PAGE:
November 10, 2016 - January 29, 2017
Invented in the 1500’s as an inexpensive method of interior decoration, wallpaper today is enjoying a new era of innovation and attention. In Why Wallpaper, Villa Terrace draws from six leading artists and designers, exhibiting work from the last twenty years that has helped expand and redefine the possibilities of a medium. Employing old and new techniques, these artists and their wallpapers engage aesthetic and social causes, marry decorative and political aims, and move ideas from the background to the foreground and back again.
ALPHA WORKSHOPS, ELIZABETH DUFFY, EBONY G. PATTERSON, FRANCESCO SIMETI, CHRISTINE TARKOWSKI, BRIGITTE ZIEGER
They come from New York, Rhode Island, Jamaica, Milan, Chicago, and Paris, with individual reasons for how and why wallpaper became a prominent feature in their range of work. Organized by artist in the museum's second floor galleries, the exhibition also features paintings, prints, embroideries, furniture, photography and video.
Why Wallpaper is co-organized by Edward Styles, former Curatorial Assistant at the Charles Allis & Villa Terrace Museums and Jenille Junco, Assistant Curator.
Opening Reception: Thursday, November 10, 2016, 6pm - 8pm
Member Preview 5:30pm - 6pm
February 16, 2017 - May 14, 2017
Ornate/Activate examines the use of decorative motifs, architectural elements, cursive scripts, traditional forms, and other forms of pattern making by artists of South Asian origin to merge and reclaim decoration and craft as meaningful and critical art forms. The exhibition, organized by the South Asian Women’s Creative Collective (SAWCC) and curated by Alexander Campos, addresses themes such as inequality stemming from the global economy, loss of language and culture, gender violence, discrimination, segregation, and issues of equality and identity. The artists in Ornate/Activate recognize a need to reclaim tactile and decorative methods of making as a way to address social, political, and economic issues and also to confront the ever-growing presence of technology in everyday life.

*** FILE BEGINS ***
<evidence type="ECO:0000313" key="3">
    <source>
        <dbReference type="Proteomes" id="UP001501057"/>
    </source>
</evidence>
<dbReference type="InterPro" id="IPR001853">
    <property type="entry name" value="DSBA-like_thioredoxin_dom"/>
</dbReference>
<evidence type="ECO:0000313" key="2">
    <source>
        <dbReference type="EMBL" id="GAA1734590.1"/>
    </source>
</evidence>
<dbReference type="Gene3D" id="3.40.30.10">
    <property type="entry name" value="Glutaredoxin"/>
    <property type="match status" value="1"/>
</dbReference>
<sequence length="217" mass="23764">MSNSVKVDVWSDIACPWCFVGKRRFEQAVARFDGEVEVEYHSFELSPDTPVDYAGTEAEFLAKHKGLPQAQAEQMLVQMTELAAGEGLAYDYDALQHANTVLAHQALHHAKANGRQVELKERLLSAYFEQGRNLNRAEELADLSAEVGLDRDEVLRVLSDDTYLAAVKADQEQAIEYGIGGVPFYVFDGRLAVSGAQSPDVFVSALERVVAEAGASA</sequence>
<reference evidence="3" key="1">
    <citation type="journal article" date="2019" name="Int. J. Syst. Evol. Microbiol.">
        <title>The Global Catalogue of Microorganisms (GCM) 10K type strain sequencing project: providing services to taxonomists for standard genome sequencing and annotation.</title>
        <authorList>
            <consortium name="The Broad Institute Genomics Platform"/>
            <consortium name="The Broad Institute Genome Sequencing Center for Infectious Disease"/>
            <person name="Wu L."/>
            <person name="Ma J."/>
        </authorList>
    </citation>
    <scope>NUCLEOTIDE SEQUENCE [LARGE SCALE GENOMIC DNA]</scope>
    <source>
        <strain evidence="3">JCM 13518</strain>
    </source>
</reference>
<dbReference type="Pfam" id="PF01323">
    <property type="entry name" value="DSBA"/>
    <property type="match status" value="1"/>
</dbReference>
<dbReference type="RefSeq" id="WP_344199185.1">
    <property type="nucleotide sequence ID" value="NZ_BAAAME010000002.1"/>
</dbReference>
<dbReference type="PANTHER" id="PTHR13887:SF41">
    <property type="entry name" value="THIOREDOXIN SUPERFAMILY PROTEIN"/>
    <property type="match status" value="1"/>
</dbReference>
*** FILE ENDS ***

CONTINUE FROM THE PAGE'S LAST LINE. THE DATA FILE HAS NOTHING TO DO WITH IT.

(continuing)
Opening Reception: Thursday, February 16th, 2016, 6pm - 8pm
Member Preview 5:30pm - 6pm
Talk by SAWCC Director Monica Jahan Bose followed by gallery walk through by Alex Campos: 6:30pm
From Bangladesh to Brooklyn: Transnational Art Practices
February 17th, 2016 11am Art Center Lecture Hall UWM 2400 E Kenwood Blvd, Milwaukee, WI
Monica Jahan Bose will present her recent projects and consider how South Asia enters conceptual frameworks and art practices in the US, and reflect on the impact and interplay of colonization and globalization on the art world in South Asia and the US.
Ornate/Active - Film screening and art performances
Sunday, April 30 starting at 3:00pm
Exhibition “closing” with performances by Udita Upadhyaya and Marcy Chevali; a screening of Patterns of Interaction, a program of ten artist’s films, curated by Shelly Bahl; and follow-up talk with Ms. Bahl and Negin Sharifzadeh, one of the filmmakers.
Staab’s site-specific work at the Villa Terrace Museum will be constructed at the base of a steep bluff, in The Renaissance Garden, a grassy area between the early twentieth-century Italian-style villa and Lake Michigan. Sited on the central axis of the grounds, between an obelisk and a waterfall staircase, the primary view of the sculpture will be from the terrace and the windows of the museum. Visitors may experience the work from the lower grounds. The installation will remain on the Villa Terrace grounds throughout the summer, changing with the season, and engaging and contrasting with the symmetrical beds of trees and flowers.
Shadow Dance will stay on display throughout the winter.